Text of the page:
Think of the global spending power! There are millions of people worldwide who have disabilities. They are shopping, traveling, dining out, and applying for jobs.
Be professionally ready to receive this large and important segment of your guest, client and vendor population. These are guidelines that you will use successfully throughout your career.
- You may have to ask your guest if he or she would like to shake hands. Use your judgment.
- People with limited hand use or who wear an artificial limb can usually shake hands. Shaking hands with the left hand is acceptable
- A smile and a warm greeting are always correct
- Speak directly to your guest, not to the person accompanying him or her.
- Review accessibility prior to the visit. Restrooms, computers, and drinking fountains should be accessible
- Consider weather conditions if you are escorting your guest around your property.
- Review alternatives such as a bottle of water and a drinking glass on your desk.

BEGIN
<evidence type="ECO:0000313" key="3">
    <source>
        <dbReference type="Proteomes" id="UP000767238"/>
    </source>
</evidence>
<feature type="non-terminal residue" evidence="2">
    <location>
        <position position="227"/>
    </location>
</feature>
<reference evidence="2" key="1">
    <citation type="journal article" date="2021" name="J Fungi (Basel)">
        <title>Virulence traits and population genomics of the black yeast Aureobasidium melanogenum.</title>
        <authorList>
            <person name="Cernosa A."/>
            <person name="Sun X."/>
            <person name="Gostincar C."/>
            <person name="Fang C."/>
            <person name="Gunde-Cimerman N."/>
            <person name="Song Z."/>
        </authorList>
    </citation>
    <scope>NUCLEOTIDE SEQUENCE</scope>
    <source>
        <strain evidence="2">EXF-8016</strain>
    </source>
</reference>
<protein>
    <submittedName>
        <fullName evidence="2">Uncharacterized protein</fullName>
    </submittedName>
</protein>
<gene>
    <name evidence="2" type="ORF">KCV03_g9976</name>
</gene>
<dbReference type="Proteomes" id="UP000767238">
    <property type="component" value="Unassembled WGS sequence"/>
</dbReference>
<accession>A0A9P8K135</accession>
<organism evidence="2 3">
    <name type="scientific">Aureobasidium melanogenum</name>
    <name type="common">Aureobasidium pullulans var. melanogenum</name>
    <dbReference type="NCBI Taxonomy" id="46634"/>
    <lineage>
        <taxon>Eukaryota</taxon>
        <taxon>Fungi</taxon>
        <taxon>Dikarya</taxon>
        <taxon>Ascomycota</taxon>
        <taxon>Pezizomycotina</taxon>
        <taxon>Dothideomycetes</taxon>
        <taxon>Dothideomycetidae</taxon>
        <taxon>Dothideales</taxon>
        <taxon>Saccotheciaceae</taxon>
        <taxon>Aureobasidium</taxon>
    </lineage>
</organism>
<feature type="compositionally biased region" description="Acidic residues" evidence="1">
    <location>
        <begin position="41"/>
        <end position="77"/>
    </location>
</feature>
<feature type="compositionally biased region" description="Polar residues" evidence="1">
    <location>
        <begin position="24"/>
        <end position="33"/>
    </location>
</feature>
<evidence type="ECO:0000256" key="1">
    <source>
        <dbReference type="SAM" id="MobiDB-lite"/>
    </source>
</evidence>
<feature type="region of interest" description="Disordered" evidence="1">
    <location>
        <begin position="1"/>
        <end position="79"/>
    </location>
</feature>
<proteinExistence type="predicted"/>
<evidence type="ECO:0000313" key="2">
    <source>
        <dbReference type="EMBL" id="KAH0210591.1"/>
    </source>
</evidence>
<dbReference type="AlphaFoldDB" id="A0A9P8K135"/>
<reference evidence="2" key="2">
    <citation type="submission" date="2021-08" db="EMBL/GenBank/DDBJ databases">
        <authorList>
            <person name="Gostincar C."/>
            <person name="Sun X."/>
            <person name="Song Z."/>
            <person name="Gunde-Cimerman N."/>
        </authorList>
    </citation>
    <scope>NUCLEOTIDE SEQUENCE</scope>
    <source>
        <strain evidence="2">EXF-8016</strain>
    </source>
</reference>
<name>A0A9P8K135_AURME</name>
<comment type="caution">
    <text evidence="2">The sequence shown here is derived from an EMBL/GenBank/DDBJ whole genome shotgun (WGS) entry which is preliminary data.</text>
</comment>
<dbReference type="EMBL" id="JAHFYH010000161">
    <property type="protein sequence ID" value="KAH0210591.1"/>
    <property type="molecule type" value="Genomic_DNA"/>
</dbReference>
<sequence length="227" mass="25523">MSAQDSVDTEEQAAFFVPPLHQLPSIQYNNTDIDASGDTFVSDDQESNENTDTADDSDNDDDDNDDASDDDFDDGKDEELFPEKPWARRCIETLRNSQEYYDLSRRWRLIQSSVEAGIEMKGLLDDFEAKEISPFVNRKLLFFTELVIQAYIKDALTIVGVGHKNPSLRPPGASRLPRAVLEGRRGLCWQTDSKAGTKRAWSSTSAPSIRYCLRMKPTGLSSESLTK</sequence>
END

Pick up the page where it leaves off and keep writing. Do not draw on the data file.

- Use your normal tone of voice
- Never pretend to understand. Ask the person to repeat a phrase.
- Use written notes when necessary, your guest will appreciate the clarity.
- Offer a pen and pad if appropriate.
Guests Using Wheelchairs
- Try to put yourself at eye level with the guest. Kneel or sit.
- Carefully consider a suitable meeting place.
- Never touch the chair unless asked. This is your guest’s personal space.
- Walkers/canes. Never move them. Ask permission first.
Be Patient With Both Your Guest & Yourself
- Remember that anyone can make a mistake. Just relax. Offer an apology if you forget some courtesy.
- Allow more time for this meeting than you would generally.
Excerpts of blog taken from the book: Hospitality Management – People Skills & Manners on and off the Job.
Copyright © 2015 Lyn Pont, PhD